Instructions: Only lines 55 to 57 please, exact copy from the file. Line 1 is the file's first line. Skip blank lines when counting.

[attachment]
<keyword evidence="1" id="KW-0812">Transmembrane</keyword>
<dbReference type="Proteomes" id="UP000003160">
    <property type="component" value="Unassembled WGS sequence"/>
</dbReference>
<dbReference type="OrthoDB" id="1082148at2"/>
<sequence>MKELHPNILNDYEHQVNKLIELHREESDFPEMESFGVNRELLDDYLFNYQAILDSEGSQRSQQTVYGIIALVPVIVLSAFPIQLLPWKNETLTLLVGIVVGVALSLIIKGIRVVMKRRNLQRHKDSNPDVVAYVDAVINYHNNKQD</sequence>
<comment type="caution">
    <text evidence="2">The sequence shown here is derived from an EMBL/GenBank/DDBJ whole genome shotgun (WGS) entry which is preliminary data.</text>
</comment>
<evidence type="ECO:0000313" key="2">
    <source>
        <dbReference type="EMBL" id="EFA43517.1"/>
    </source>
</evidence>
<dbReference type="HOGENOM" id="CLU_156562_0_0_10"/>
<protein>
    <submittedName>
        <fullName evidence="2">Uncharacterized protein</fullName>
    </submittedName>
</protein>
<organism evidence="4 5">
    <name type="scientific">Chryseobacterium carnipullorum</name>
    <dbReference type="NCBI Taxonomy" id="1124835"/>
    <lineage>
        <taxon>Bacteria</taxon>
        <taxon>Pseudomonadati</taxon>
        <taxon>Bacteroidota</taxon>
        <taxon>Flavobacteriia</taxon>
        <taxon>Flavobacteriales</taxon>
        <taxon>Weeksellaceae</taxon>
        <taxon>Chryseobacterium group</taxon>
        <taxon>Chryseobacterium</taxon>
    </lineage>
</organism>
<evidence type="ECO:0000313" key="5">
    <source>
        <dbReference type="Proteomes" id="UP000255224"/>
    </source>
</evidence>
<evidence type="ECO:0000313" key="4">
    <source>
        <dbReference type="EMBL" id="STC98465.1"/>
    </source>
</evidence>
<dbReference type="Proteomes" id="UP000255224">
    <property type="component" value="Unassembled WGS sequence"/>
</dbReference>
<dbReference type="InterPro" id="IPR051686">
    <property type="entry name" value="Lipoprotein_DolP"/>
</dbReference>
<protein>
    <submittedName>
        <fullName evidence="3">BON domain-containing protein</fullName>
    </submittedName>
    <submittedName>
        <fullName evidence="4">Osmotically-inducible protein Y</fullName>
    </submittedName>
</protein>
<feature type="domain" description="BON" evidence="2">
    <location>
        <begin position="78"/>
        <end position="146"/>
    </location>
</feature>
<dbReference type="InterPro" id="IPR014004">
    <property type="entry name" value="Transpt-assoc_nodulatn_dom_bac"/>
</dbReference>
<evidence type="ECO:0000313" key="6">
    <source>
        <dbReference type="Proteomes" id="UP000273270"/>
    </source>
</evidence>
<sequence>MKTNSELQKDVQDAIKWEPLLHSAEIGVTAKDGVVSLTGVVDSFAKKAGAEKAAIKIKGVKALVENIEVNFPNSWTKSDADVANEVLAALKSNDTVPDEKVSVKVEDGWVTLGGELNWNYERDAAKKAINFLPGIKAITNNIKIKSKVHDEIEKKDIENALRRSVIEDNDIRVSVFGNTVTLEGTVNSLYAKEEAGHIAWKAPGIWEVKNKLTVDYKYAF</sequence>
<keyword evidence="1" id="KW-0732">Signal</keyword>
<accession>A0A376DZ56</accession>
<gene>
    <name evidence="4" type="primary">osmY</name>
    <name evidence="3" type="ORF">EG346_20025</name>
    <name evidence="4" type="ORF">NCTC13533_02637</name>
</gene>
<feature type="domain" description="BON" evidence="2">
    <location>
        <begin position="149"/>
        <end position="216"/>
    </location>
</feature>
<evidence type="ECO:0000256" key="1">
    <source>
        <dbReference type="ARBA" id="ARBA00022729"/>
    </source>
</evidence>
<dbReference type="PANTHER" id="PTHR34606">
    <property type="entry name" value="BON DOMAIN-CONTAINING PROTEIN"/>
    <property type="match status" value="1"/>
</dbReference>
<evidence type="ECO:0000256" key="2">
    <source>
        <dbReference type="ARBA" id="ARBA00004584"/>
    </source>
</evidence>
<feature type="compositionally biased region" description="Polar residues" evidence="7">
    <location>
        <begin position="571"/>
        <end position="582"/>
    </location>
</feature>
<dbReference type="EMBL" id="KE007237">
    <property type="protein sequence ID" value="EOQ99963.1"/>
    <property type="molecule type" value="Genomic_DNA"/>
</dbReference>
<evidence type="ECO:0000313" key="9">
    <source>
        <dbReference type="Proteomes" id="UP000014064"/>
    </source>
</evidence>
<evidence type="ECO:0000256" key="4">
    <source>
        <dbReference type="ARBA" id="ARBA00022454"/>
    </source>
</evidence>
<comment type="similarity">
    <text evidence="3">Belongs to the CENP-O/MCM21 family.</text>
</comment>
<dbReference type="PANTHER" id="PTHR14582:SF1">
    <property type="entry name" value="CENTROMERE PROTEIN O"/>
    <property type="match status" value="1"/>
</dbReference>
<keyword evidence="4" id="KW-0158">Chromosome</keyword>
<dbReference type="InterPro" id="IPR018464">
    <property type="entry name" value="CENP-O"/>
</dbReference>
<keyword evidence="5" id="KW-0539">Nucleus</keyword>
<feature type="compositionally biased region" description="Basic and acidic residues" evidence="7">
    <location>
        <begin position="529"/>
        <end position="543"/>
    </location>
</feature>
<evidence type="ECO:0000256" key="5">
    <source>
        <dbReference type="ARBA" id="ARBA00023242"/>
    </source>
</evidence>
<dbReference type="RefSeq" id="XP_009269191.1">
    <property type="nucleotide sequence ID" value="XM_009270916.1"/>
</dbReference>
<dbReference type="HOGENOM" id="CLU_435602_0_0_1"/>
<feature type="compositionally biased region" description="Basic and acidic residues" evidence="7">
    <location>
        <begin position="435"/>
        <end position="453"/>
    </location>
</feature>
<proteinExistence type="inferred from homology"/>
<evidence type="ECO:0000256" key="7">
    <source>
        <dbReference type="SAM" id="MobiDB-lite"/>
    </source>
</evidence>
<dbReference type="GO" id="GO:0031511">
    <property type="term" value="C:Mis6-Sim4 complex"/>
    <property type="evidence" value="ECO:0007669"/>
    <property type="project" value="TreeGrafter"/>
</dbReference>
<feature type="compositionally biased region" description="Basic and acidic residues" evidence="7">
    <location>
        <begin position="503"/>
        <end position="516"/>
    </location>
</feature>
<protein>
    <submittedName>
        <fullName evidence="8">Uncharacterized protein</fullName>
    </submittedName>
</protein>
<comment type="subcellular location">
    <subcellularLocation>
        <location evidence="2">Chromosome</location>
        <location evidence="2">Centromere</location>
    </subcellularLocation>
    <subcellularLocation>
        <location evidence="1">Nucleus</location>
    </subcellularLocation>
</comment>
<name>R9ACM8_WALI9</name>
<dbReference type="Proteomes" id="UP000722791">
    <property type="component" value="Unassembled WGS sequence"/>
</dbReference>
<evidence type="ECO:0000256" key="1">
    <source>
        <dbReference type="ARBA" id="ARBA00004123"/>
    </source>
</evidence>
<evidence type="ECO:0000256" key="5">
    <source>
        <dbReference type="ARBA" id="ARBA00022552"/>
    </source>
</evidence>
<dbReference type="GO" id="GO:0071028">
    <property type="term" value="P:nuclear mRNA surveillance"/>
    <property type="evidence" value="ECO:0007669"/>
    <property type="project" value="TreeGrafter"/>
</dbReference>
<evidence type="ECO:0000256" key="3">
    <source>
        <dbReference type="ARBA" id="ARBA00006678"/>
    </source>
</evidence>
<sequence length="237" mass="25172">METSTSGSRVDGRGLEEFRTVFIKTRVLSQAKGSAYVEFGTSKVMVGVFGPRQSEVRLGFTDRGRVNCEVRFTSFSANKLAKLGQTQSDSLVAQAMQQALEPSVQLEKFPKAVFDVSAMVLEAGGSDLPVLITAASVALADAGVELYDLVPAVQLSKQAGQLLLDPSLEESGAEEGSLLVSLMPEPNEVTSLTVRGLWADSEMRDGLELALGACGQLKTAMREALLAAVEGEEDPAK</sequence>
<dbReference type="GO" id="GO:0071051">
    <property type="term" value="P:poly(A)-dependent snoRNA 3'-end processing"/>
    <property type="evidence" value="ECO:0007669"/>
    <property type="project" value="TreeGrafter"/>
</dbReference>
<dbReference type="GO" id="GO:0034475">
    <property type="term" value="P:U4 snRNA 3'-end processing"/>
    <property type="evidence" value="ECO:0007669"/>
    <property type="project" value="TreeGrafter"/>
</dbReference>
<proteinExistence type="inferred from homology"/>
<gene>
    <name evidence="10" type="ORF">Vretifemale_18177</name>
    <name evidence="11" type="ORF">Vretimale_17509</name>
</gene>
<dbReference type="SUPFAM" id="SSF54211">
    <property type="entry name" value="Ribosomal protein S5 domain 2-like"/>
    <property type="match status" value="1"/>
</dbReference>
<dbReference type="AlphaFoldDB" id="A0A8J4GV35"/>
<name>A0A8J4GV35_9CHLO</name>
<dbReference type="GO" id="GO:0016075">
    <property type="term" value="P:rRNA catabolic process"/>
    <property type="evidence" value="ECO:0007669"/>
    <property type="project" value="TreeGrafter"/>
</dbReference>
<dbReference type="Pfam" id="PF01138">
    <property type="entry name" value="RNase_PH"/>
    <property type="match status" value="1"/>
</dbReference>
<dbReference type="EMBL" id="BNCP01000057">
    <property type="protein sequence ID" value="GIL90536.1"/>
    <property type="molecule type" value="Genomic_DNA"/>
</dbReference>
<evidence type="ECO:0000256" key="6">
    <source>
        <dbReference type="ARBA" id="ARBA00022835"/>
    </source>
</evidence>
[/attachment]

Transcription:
    <submittedName>
        <fullName evidence="4">Osmotically-inducible protein Y</fullName>
    </submittedName>